Saturday, May 23, 2009

Scars After the Resurrection

Since tomorrow we celebrate the Feast of the Ascension I thought it was high time to reflect on some of the Easter stories in the Gospels, “Doubting Thomas”, the road to Emmaus, Mary Magdalene at the tomb and others. I’ve heard these stories so many times before but recently I noticed something that I hadn’t seen before.

Many of the stories feature the disciples examining the hands, feet and side of Jesus to examine the scars of the nails and lance. This helps them see that he is not a ghost or a figment of their imagination but he is indeed truly risen from the dead. The stories focus on the corporeality of Jesus, now the risen Christ.
One day I realized, “Wait a minute, Jesus is resurrected. What do you mean he has scars? He’s resurrected, doesn’t that mean perfection?” There was a fundamental incongruity I had never noticed before. Here is Jesus who has conquered death, and yet he still bears the scars of torture and death. Somehow that doesn’t seem quite right. Resurrection should mean that everything has changed, all the reminders, tangible and intangible, of death and pain should be wiped away. And yet the disciples keep touching the scars. Jesus, who is the Christ, the resurrected Son of God, bears the marks of death.

So what does that mean for those of us still living in the reality of everyday, pre-resurrection life? What does the fact that after the resurrection Jesus retains the scars of death mean for us who are still living in the midst of this life? What do Jesus’ scars say to those of us travelling towards resurrection, struggling in the here and now to attain the full stature of Christ? Somehow this bothers me. I want to think that the power of the resurrection in our life means that we shouldn’t have scars, we should be able to be healed of all our pain and be completely new without any reminders of our suffering, our limitations, our wounds.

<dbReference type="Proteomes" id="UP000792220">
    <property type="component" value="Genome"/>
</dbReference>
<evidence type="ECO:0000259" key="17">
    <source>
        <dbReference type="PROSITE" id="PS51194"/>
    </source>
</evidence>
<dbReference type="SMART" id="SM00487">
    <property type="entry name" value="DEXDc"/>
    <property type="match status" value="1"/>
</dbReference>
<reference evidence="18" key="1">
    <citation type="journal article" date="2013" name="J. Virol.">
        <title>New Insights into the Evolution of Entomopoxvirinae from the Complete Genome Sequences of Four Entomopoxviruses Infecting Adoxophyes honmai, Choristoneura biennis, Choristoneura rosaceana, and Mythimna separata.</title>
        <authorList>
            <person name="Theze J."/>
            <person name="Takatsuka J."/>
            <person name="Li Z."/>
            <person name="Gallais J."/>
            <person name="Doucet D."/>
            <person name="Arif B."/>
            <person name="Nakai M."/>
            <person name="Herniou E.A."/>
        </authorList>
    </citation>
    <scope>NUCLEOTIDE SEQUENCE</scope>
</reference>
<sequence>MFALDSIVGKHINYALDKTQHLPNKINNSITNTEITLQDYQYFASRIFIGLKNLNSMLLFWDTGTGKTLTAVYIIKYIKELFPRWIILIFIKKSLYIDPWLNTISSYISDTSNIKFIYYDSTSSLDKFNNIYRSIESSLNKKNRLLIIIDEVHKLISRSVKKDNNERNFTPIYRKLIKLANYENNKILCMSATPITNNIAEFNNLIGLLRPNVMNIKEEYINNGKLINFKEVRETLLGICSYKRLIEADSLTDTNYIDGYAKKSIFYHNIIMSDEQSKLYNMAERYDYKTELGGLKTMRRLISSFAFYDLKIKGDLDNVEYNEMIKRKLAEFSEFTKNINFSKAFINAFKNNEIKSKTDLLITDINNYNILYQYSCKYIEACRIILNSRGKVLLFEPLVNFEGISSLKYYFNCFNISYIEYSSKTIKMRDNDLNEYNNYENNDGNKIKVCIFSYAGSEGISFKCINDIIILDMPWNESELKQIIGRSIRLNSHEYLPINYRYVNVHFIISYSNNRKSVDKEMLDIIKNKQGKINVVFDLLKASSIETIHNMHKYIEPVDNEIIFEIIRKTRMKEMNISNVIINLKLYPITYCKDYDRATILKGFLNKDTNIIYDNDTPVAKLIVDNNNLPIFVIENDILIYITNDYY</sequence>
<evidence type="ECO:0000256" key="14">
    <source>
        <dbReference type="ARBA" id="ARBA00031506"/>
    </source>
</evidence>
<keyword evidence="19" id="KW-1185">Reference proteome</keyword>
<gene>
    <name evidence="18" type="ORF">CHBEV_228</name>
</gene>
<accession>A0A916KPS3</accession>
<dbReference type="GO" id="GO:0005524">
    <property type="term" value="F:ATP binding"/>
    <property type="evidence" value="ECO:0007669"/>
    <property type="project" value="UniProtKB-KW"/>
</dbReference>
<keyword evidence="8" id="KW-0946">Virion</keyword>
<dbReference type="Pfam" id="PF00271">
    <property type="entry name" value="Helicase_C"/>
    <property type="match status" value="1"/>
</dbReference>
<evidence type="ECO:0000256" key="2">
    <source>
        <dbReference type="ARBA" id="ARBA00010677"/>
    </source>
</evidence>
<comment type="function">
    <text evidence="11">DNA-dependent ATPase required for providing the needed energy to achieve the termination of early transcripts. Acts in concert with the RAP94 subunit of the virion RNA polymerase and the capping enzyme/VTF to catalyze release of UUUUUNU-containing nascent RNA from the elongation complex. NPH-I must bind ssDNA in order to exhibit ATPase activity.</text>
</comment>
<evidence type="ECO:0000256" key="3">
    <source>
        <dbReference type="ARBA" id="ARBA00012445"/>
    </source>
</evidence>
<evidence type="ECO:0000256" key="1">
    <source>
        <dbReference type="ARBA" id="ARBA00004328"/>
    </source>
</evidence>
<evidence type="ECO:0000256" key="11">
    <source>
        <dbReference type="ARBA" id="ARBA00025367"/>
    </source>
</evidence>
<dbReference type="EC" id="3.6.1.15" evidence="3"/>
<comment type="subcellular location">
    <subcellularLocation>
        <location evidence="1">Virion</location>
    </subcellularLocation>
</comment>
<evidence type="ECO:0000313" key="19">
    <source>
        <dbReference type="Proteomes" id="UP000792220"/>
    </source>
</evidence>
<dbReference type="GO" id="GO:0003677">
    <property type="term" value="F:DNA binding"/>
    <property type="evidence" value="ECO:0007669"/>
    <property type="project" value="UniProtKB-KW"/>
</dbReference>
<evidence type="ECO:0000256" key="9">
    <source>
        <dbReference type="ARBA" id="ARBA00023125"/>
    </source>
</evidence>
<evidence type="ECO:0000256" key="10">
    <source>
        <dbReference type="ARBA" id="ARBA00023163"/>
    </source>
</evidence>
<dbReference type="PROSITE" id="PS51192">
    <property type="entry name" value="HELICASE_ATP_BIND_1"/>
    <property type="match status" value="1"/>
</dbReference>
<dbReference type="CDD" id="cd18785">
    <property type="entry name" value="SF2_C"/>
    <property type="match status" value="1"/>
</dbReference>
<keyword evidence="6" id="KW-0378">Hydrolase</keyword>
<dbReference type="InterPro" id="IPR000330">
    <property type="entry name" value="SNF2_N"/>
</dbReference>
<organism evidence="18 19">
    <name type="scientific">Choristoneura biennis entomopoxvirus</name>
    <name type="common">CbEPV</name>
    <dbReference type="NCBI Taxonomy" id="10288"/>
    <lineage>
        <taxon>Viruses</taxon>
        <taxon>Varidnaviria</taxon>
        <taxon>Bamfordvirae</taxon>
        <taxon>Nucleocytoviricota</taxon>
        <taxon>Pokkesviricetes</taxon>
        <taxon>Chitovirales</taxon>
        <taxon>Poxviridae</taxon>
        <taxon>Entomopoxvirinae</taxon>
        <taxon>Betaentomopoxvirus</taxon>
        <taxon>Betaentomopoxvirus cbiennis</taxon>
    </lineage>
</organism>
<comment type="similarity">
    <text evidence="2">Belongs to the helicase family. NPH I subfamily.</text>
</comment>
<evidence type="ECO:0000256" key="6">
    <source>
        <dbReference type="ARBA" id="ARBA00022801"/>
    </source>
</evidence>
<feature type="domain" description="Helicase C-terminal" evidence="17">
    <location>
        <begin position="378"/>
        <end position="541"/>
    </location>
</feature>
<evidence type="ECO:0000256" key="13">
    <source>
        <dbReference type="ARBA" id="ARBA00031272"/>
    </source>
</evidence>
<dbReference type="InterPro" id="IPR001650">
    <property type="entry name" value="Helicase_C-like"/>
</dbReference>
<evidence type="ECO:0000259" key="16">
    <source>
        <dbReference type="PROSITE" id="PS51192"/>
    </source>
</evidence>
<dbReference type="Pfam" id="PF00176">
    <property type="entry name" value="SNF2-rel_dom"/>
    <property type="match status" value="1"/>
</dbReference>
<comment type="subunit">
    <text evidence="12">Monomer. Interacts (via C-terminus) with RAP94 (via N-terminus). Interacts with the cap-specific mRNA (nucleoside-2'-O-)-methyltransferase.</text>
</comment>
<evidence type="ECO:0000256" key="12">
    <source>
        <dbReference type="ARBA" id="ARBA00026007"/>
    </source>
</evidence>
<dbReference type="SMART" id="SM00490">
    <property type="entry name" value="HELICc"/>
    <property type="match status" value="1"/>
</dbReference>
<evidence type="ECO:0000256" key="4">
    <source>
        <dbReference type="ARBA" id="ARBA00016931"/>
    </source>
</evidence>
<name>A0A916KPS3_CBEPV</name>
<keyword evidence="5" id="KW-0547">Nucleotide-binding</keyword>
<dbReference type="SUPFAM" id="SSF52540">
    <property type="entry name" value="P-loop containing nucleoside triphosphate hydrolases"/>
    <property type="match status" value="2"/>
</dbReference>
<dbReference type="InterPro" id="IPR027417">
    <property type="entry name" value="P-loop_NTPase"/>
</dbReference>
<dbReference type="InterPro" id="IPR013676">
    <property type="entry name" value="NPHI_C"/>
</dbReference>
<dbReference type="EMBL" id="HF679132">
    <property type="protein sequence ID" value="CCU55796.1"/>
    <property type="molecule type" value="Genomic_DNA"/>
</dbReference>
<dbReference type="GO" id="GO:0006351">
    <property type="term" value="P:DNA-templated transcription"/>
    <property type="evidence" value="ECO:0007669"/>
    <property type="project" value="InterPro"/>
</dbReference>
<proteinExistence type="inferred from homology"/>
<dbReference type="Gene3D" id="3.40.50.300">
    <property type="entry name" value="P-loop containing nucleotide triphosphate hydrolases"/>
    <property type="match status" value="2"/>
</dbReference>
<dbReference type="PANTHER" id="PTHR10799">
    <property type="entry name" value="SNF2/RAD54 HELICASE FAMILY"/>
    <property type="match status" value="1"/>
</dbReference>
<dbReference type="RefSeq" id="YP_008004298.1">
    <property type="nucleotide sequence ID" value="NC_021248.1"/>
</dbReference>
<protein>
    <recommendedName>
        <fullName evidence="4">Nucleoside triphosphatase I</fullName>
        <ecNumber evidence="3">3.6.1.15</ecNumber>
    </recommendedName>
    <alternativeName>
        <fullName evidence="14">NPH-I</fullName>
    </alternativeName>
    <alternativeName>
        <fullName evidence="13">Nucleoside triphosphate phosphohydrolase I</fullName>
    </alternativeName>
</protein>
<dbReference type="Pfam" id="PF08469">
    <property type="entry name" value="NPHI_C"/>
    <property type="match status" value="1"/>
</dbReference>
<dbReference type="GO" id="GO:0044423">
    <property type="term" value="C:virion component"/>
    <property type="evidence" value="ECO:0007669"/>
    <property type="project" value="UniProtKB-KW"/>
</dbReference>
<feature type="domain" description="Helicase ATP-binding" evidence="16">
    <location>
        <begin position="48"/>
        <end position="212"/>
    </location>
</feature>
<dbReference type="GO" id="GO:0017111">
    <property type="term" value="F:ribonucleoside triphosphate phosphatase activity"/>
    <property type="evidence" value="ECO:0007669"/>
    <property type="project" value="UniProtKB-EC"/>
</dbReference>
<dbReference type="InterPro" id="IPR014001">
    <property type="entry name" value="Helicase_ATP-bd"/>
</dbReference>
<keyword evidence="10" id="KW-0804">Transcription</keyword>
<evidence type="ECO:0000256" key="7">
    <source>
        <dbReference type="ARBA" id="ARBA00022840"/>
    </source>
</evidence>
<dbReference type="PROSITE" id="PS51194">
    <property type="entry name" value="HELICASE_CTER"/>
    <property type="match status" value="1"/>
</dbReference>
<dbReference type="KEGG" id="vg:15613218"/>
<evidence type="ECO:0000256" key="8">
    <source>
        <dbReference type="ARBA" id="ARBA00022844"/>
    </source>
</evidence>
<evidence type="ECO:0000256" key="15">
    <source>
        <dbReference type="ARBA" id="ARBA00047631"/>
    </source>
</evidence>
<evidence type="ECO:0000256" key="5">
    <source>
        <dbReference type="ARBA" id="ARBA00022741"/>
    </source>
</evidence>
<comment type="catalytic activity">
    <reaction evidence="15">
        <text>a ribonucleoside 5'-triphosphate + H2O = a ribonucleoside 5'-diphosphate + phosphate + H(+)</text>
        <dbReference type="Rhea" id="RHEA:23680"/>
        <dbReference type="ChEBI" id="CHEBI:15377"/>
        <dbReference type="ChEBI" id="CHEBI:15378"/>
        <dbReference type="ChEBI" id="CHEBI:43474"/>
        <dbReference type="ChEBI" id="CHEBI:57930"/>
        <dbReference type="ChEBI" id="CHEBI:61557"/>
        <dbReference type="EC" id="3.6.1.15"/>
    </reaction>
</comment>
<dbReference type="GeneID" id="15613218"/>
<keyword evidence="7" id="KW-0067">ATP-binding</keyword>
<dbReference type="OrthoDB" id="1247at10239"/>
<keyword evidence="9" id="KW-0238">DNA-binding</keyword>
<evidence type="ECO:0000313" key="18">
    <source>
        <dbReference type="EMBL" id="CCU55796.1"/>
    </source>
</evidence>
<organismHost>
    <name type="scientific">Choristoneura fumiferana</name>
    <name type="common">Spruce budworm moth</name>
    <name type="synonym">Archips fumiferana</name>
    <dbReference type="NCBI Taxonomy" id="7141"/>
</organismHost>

But perhaps the fact that Jesus still bears his scars is actually a sign of deep hope. Perhaps the scars of the resurrected Christ tell us that even as we grow, change, mature and are being re-made into the image of God our scars remain with us as powerful reminders and testimony to who we are, to how God made us. The reality of the resurrection is that new life happens, God’s power works within us, but we are still our fundamental selves. The power of resurrection in our lives means that we are transformed but we don’t get personality transplants, God gives us new life in the context of our old life. I am changed and healed, my wounds are no longer gaping holes but reminders of God’s work. The reality of Easter is that I am changed but the scars remain to remind me of God’s transforming power.

Here in the monastery this means that we are all slowly, haltingly, in the process of living into the reality of the resurrection. We try to be open to God’s transforming power. We struggle to manifest the grace God freely gives. But we all bear our scars. I try to be open to growth and healing but my scars are reminders to myself and everyone who lives with me that I won’t be perfect. As much as I change I will still be who I am and I will still get on some peoples nerves and have more than my share of limitations no matter how much I change. In turn I will see all our sisters who are also struggling with what it means to manifest the power of the resurrection in their lives and I will see their scars. I will experience how much they have changed and how far they still have to go. They will get on my nerves and be as limited and broken as I am.

But maybe the ultimate meaning of these stories is that each of us becomes Christ for one another. In community we are being called to be the presence of Christ for one another and put our hands into the scars of each sister who is Christ for us. We put our hands into one anothers scars and know the reality that our deepest wounds are also the tangible proof that God’s love conquers the power of death in our lives. By Christ’s wounds we are healed, in our own wounds and the wounds of those around us we touch the reminder that the power of the resurrection is at work in our lives.


LME said...

Thanks. Whose painting so perfectly illustrates that piece?

Monastery of St. Gertrude said...

It is striking isn't it? It is by an artist named Tamas Galambos. I found the picture at:

He has other pictures with Biblical themes.